Why don’t you use autorouting? No-one sane would hand route the internals of an ASIC. No-one sane would hand route the internals of an FPGA. Why are we constantly hand routing PC boards?
During my recent visit to DesignCon in Santa Clara, CA, I took the time to research this topic a bit. I went to visit some of the folks, that used to be part of “Fine Line Design” (sold to Flextronics in 1996). A layout bureau that used to be a beta test site for the development of the Specctra autorouter. So they grew up using what is probably still the best autorouter around for basically anything they could.
Today these guys run a layout bureau doing about 400 boards per year. Not very big, but not small either. And looking at some of the bigger boards, you can’t help thinking a little autorouting help would be great.
How much is autorouted today?
So my obvious question was: Are they doing a lot of autorouting these days? Or what? Knowing where they come from, the answer may surprise you, because in reality they only use full autorouting on about 1% of their boards today. Quite a few more are partly autorouted to finish up the less difficult traces remaining after the most difficult and complex parts have been laid down by hand.
They also employ a much more sophisticated “human-powered autorouter”: A small team in India will routinely get assignments that are too difficult for Specctra, but still very much autorouter compatible. The human brain outsmarts the Specctra router and by using the lower cost Indian team, the net result is more and better routing for the dollar. This is a pretty interesting setup, which they claim only works after a lot of practice and effort has been put into it. I would believe that.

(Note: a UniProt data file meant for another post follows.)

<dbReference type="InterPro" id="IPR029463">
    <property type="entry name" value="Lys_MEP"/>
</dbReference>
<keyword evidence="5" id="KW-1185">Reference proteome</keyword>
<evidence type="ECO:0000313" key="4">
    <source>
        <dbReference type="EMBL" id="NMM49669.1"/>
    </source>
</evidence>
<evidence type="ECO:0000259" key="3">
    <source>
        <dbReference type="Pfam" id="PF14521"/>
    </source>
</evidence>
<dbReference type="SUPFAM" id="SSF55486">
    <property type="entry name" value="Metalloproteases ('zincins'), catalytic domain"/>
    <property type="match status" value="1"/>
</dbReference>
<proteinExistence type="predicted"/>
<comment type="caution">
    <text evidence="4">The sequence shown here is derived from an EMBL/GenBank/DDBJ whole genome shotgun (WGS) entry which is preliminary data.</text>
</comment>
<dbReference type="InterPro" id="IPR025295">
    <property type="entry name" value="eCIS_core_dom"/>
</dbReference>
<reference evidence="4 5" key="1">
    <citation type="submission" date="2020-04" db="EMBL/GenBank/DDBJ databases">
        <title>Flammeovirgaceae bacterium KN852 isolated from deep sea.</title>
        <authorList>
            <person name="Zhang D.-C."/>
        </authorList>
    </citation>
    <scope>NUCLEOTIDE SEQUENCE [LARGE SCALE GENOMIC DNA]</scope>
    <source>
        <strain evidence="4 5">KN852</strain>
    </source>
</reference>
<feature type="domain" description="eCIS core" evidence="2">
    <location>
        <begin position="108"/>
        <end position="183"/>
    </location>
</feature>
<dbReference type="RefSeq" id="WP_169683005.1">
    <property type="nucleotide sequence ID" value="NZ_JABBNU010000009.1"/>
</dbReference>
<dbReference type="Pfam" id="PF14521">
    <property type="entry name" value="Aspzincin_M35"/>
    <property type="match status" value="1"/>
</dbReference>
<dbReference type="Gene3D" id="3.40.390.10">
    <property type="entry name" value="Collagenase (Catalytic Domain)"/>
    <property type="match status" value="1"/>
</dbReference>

So why is the modern-day computerized autorouter not up for the task? The primary problem is escape/fan-out routing from modern high-density packages. Packages get denser and more complex all the time and the way autorouters work today simply does not work well in these scenarios. Even methods where you do the escape routing by hand and let the autorouter work from there are not working efficiently compared to hand routing by an experienced layout person. In order to efficiently use the autorouter, the design needs to be very homogeneous with lots of open space routing without too many or too strict constraints.
What did I learn?
What I learned from this was really two things:
- Autorouting is not the solution for most PCB layouts today. But a “human-powered” autorouter can apparently be a great help.
- There may be an opportunity for someone to develop a next-generation PCB autorouter that actually works on the layouts of today.
So did autorouting turn up as a big topic at DesignCon? No, not enough to get my attention at least. Maybe next year. Maybe another conference.
What is your experience with autorouters for PCB layout? And do you see future improvements on the horizon?